If you’d like to read more, I invite you to read the rest of my guest post about the Grand Opening of Ocean Vodka on A Maui Blog. This is a teaser post.

In the meantime, here are some pictures to enjoy:

Friday, May 10, 2013

Swimming with Wild Dolphins

This is a follow up post from D is for Dolphins because there was more that I wanted to share about dolphins in Hawaii. 

Where do dolphins swim around Maui? Where can dolphins be seen?
These are not dumb questions, even though dolphins can swim anywhere in the waters of Hawaii. 

Rumor: dolphins hang out at La Perouse Bay in the early morning, like 6 or 7 am. Ah, one of these days! They also like the waters between Lanai, a nearby island, and Maui. At a Trilogy Blue Aina reef clean up event, we saw them swimming in Honolua Bay, on the far northern section of the West Side (Lahaina, Kapalua). My friend Jennifer, jumped out immediately and swam with them around 11 am that morning. I wanted to share her video but since the privacy is limited on Facebook, and won't show to everybody,  here's another short amateur video I found.

Pod of wild spinner dolphins in Kauai. Photo by By Fairsing (Own work) [Public domain], via Wikimedia Commons. This pod remind me of
a magic circle of dolphins that surrounded me at Makua Bay on Oahu - 
how to describe the feeling?
I was "high" for the rest of the day, and several days later.
But the experience, as fleeting and exciting as it was, was also incredibly peaceful and calming.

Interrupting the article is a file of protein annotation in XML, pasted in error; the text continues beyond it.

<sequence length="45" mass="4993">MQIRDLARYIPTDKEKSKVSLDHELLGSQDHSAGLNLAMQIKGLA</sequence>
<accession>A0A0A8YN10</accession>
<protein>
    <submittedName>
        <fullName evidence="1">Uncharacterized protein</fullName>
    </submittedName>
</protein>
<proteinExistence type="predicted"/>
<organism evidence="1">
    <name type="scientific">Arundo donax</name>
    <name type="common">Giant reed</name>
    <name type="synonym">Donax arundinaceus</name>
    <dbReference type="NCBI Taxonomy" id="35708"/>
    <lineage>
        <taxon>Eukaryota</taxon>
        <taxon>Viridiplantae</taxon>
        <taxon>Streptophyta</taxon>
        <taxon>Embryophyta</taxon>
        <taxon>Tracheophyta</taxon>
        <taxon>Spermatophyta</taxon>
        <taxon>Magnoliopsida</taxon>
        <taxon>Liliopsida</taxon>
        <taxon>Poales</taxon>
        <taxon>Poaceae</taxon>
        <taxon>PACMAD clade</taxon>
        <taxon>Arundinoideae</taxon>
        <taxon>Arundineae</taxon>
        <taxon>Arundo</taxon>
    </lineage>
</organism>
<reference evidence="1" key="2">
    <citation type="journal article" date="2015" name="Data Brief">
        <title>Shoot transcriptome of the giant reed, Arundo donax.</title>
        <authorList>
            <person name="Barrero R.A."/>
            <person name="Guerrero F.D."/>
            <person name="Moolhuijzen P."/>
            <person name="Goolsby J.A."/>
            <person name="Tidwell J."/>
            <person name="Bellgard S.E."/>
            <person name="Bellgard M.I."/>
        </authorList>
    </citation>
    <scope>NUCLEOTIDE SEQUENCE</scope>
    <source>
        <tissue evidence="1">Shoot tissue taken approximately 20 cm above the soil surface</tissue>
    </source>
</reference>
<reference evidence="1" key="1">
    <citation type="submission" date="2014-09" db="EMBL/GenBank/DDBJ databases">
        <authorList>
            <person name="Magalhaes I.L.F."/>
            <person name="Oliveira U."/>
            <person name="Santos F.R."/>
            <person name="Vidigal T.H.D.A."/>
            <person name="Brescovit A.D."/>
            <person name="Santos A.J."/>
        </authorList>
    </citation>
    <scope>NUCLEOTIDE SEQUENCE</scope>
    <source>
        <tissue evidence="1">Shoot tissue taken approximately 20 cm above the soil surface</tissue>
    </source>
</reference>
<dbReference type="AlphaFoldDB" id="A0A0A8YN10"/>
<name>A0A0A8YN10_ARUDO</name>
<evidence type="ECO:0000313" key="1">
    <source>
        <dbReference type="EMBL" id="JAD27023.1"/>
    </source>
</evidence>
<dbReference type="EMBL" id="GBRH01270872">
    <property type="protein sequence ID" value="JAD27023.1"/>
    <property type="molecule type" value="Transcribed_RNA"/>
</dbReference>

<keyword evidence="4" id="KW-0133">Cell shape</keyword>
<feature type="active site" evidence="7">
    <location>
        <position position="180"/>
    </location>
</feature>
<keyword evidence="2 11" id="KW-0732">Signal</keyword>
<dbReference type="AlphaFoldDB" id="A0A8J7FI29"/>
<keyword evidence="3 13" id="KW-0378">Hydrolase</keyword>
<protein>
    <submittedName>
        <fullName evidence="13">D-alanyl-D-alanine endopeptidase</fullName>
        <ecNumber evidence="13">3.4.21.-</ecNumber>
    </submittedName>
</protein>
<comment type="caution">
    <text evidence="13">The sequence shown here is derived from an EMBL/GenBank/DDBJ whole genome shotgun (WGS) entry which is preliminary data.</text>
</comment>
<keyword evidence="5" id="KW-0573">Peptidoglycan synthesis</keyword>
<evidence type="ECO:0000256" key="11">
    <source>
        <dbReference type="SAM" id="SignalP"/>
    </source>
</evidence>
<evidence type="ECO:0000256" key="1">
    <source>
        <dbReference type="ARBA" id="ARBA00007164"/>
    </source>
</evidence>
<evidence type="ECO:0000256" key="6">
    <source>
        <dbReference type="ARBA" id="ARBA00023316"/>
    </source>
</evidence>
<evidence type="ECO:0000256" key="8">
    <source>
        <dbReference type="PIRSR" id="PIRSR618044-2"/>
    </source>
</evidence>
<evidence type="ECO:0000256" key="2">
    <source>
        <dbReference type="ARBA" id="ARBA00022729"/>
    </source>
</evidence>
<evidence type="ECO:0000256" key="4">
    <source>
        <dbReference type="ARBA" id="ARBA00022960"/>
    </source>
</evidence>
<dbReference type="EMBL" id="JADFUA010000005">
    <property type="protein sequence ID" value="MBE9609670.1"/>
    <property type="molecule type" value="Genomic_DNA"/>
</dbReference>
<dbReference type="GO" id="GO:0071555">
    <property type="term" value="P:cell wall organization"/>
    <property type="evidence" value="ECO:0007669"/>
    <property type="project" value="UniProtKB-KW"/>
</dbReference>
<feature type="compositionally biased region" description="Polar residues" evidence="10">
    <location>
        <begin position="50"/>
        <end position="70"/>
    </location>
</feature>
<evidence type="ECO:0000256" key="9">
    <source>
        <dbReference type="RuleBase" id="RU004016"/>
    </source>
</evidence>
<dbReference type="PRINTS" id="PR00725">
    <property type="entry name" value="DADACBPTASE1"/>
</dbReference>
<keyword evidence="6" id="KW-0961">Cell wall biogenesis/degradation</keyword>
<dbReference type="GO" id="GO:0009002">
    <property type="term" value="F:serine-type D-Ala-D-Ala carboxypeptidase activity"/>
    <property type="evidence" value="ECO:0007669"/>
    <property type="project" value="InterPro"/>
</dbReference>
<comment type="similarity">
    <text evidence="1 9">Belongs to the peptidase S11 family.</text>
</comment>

If you haven't done a Trilogy blue aina clean up or other snorkeling tour, it's highly recommended. (No, they are not giving me a kickback.)

On Oahu, the dolphins used to love Makua Bay on the Waianae side. They would swim back and forth across the bay a few times, like a jogger on her rounds, and then disappear. A friend who was very knowledgeable about the dolphins there, once took me out with her to experience meeting a pod of wild dolphins. They circled around me a few times and it was one of the greatest thrills of my life. 

It’s rare to see a pod of dolphins swim later in the day, unless they’re near a boat or playing with a whale, but it’s not impossible. Look for groups of curved fins in the water.

As mentioned in my A to Z post, it’s illegal to swim with wild dolphins, but if you happen to be in the water and they happen to cross your path, that’s okay. The law is designed to protect wild dolphins from human harassment, including tours “to swim with wild dolphins.”
Also to be clear, this post is not about stalking dolphins. It's about improving the chances of a positive interaction (from a distance) with dolphins in the wild. It's not about helping people harass or disturb dolphins. It's a beautiful experience to see them up close in the wild and one you will remember forever.  Also, there are places like Sea Life Park on Oahu which have guided swims with dolphins in their pools.

To increase your chances of a close encounter with wild dolphins in the water, here are a few tips that a friend gave me:

If you're not part of a snorkeling or boat trip, and are doing it on your own:

  1. Be prepared to get up early. Be in the water by 6 am.
  2. Know which beaches or areas dolphins frequently visit. Some suggestions include the locations above.
  3. Swim really fast - fins are a must.
  4. A body board is super helpful. It can be very tiring to swim that far out, that fast. The body or boogie board can support your weight if you need to take a break.
  5. A snorkeling mask is very helpful too, unless you're a free diver.